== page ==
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Mihalopoulos: Public’s view of city workers’ pensions likely to continue to shift

Since becoming a City of Chicago employee 15 years ago, Jeff Johnson says he’s noticed a dramatic change in how other taxpayers view him and the rest of the city work force.

“When I first got a job with the city, people used to look at me and say, ‘That’s a great job. I wish I had that,’ ” Johnson says.

The sentiment he hears most often these days is far more critical: “Why don’t I have that — and you shouldn’t have it either.”

Johnson, who works as a dispatcher for fire emergency calls, is on the front line of the fight for city workers and retirees to preserve the good deals they’ve long enjoyed.

OPINION

For the past year, he’s been president of the Municipal Employees Society of Chicago. The 5,000-member group, formed in 1910, quickly won approval of the original pension law and has been keeping tabs on it since.

The city’s financial problems — its credit rating was downgraded again Tuesday, to junk status — have provided the biggest challenge yet to preserving worker pensions.

But Johnson says he and many other members of the Municipal Employees Society are more confident than ever after last week’s state Supreme Court ruling struck down a state law diminishing pensions.

It’s hard to read the unanimous high court opinion and see any way for public employers in Illinois to reduce the pensions of retirees or any worker who’s put in even a day on the job.

Johnson is confident the ruling will bolster a lawsuit seeking to block changes to city worker pensions that Mayor Rahm Emanuel won from lawmakers in Springfield.

“Rahm cannot be allowed to say our case is different and prolong what is now inevitable,” says Johnson, who’s a plaintiff in that case in Cook County Circuit Court.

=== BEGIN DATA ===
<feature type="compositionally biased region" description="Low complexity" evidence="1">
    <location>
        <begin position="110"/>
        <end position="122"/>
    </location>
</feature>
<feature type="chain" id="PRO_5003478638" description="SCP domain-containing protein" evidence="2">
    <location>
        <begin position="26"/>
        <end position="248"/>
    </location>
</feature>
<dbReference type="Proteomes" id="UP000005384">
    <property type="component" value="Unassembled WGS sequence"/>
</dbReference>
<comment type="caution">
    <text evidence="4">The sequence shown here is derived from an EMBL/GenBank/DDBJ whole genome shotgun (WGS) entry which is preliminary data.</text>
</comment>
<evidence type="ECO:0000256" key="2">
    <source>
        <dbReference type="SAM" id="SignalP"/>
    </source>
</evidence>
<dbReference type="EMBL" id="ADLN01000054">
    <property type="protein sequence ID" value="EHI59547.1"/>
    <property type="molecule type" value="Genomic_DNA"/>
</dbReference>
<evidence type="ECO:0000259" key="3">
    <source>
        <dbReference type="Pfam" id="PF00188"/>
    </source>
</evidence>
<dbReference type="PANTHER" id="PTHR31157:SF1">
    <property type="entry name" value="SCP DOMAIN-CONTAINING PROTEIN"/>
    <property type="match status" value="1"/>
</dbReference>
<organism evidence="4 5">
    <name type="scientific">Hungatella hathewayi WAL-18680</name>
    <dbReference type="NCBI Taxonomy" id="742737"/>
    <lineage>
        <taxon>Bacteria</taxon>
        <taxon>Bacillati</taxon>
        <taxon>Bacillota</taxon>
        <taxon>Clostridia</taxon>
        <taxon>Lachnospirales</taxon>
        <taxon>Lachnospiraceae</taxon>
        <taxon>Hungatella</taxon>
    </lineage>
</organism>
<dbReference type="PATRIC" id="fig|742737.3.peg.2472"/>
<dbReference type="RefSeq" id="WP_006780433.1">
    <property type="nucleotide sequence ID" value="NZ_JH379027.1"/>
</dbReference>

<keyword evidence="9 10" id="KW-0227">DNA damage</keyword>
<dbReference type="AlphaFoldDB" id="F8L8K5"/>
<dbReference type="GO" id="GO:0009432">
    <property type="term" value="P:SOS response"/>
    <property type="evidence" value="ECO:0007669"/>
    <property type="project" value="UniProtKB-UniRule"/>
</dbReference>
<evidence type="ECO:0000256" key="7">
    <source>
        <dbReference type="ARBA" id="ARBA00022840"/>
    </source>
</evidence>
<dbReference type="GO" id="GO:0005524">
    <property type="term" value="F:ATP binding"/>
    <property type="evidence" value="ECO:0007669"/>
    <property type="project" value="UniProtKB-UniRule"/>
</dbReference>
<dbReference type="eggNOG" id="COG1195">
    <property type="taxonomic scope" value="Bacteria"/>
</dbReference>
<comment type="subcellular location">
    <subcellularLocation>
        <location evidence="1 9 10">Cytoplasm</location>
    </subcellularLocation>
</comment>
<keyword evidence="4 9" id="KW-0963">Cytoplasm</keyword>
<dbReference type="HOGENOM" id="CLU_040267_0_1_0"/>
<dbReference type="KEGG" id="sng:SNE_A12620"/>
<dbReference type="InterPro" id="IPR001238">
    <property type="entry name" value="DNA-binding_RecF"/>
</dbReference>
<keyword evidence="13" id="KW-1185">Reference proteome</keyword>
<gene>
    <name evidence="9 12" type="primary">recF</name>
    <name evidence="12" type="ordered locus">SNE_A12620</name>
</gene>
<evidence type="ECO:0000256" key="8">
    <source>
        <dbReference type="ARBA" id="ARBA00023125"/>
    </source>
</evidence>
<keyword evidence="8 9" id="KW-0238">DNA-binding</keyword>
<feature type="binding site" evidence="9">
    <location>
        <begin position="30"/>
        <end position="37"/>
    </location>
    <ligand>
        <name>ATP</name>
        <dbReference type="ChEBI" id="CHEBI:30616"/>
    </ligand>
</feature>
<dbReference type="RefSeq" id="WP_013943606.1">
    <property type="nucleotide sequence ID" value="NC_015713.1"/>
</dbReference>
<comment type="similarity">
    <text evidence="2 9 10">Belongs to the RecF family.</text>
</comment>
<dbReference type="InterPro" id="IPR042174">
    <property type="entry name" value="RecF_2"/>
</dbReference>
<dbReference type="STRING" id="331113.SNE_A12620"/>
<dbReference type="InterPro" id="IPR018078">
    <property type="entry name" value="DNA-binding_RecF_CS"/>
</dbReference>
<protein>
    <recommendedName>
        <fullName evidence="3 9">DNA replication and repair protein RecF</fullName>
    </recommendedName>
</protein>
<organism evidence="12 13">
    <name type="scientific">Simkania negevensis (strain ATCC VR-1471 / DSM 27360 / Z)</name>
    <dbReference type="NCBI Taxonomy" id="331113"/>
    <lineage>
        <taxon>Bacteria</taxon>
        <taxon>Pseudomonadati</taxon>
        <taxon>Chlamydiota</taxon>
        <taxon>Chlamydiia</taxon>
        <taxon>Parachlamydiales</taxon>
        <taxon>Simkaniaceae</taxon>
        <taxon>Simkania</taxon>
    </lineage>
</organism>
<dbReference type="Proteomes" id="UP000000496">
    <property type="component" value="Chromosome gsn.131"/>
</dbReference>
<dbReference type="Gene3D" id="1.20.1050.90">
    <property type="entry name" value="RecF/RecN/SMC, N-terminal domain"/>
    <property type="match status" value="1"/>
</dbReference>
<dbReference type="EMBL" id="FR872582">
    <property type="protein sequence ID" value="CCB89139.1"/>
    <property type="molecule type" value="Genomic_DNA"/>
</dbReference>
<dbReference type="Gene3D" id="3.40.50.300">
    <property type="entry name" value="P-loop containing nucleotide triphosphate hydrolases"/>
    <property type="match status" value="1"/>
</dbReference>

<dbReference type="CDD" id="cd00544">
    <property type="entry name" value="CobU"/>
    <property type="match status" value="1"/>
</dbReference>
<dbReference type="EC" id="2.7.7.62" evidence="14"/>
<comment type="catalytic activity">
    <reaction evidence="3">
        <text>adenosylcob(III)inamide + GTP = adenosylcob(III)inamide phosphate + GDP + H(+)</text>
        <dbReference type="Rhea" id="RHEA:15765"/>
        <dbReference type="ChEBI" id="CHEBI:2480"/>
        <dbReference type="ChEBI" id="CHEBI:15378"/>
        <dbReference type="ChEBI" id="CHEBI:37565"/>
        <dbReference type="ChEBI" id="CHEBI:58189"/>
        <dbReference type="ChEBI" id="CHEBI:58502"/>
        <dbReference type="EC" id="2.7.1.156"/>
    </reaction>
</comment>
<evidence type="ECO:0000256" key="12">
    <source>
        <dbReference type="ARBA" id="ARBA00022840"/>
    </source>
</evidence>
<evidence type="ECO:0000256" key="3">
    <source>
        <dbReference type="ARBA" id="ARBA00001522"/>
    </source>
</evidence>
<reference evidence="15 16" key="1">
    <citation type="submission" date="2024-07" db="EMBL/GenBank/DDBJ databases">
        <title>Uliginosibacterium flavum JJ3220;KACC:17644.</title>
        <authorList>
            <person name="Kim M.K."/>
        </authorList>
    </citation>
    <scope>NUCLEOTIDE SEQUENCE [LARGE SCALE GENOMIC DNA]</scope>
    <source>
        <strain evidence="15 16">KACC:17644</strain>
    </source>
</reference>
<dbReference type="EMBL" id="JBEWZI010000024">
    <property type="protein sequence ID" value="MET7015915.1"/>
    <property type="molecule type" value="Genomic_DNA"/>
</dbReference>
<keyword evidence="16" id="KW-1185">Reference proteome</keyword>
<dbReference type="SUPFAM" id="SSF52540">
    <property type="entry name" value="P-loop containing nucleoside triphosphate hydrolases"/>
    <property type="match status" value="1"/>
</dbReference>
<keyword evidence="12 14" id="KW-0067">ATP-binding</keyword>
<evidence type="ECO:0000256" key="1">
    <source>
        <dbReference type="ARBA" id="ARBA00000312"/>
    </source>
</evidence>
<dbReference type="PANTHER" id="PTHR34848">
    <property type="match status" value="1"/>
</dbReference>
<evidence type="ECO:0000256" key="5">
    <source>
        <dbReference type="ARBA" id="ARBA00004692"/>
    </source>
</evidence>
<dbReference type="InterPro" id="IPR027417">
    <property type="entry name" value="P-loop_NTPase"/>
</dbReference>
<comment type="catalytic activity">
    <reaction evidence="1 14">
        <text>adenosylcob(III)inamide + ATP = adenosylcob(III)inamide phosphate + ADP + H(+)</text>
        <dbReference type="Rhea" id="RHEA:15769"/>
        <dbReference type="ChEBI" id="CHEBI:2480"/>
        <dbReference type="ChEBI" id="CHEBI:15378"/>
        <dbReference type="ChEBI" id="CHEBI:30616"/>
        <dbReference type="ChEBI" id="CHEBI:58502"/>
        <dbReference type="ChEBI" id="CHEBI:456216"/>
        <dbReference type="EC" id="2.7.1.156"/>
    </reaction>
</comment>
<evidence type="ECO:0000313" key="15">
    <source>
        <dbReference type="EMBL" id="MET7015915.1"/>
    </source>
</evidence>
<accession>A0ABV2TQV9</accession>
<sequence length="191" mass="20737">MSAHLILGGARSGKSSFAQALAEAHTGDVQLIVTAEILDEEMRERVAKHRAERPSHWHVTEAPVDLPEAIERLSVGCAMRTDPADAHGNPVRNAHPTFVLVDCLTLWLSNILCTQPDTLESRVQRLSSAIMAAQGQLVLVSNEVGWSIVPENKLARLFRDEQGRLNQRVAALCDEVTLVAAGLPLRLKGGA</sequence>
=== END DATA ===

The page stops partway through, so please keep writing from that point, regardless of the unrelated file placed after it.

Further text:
The next hearing in the case is scheduled for 10 a.m. Wednesday.

Johnson, 35, was born in Chicago and grew up near Belmont and Elston. He attended the city’s first selective-enrollment elementary school, Lane Tech High School and Harold Washington College.

With an associate’s degree in fire science, he got a city job at age 20. The conditions were so good, he says, he never pursued his original goal of becoming a firefighter.

Today, he’s paid a salary of slightly more than $90,000 a year and could retire at age 53 with a full pension — assuming the underfunded funds have anything left to pay out by the time he’s eligible to collect.

Johnson says he isn’t worried about that happening, shrugging it off as a doomsday scenario “trumped up to strengthen [Emanuel’s] case for pension cuts.”

“People put too much stock into the funding numbers,” Johnson says. “The money will be there. We just need to pay in a little bit more.”

And whom exactly did he mean by “we”? Johnson says both public employees and the taxpayers have to increase their contributions to pension funds.

“There needs to be more revenue,” he says. “Everything will take care of itself over time.”

Johnson’s assessment seems overly optimistic, given the grim numbers. But if those views reflect his members, then the Supreme Court ruling has left them with little motivation to deal away any of their benefits.

That means the city will have to raise taxes drastically or cut services sharply to meet its pension obligations. Then, even people who normally would be sympathetic to public employees could be directing a lot more anger than envy toward Johnson and his co-workers.